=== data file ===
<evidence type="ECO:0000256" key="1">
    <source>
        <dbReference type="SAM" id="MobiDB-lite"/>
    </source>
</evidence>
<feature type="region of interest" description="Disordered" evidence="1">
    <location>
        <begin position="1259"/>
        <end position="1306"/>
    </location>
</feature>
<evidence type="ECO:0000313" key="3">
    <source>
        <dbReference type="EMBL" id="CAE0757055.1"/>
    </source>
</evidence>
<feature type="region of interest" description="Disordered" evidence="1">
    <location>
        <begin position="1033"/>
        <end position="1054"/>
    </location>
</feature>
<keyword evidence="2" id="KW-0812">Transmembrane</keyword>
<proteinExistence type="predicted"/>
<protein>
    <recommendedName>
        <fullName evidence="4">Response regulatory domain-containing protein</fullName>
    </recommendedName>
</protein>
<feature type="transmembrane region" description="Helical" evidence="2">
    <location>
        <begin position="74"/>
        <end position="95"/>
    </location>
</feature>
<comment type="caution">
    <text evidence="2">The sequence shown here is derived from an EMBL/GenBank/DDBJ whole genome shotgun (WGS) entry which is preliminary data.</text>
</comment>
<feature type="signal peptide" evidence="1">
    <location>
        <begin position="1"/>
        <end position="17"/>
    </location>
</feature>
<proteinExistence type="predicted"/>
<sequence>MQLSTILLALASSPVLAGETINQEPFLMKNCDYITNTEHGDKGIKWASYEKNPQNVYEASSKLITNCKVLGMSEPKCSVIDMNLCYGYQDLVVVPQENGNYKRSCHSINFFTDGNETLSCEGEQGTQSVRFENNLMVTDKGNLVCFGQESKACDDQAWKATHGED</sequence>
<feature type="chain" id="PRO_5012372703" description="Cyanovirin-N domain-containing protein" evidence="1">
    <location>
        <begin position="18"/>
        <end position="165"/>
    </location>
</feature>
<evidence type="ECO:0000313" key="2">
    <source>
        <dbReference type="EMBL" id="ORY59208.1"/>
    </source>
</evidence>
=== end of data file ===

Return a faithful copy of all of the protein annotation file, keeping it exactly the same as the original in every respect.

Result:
<evidence type="ECO:0000256" key="1">
    <source>
        <dbReference type="SAM" id="MobiDB-lite"/>
    </source>
</evidence>
<feature type="region of interest" description="Disordered" evidence="1">
    <location>
        <begin position="1259"/>
        <end position="1306"/>
    </location>
</feature>
<evidence type="ECO:0000313" key="3">
    <source>
        <dbReference type="EMBL" id="CAE0757055.1"/>
    </source>
</evidence>
<feature type="region of interest" description="Disordered" evidence="1">
    <location>
        <begin position="1033"/>
        <end position="1054"/>
    </location>
</feature>
<keyword evidence="2" id="KW-0812">Transmembrane</keyword>
<proteinExistence type="predicted"/>
<protein>
    <recommendedName>
        <fullName evidence="4">Response regulatory domain-containing protein</fullName>
    </recommendedName>
</protein>
<feature type="transmembrane region" description="Helical" evidence="2">
    <location>
        <begin position="74"/>
        <end position="95"/>
    </location>
</feature>
<comment type="caution">
    <text evidence="2">The sequence shown here is derived from an EMBL/GenBank/DDBJ whole genome shotgun (WGS) entry which is preliminary data.</text>
</comment>
<feature type="signal peptide" evidence="1">
    <location>
        <begin position="1"/>
        <end position="17"/>
    </location>
</feature>
<proteinExistence type="predicted"/>
<sequence>MQLSTILLALASSPVLAGETINQEPFLMKNCDYITNTEHGDKGIKWASYEKNPQNVYEASSKLITNCKVLGMSEPKCSVIDMNLCYGYQDLVVVPQENGNYKRSCHSINFFTDGNETLSCEGEQGTQSVRFENNLMVTDKGNLVCFGQESKACDDQAWKATHGED</sequence>
<feature type="chain" id="PRO_5012372703" description="Cyanovirin-N domain-containing protein" evidence="1">
    <location>
        <begin position="18"/>
        <end position="165"/>
    </location>
</feature>
<evidence type="ECO:0000313" key="2">
    <source>
        <dbReference type="EMBL" id="ORY59208.1"/>
    </source>
</evidence>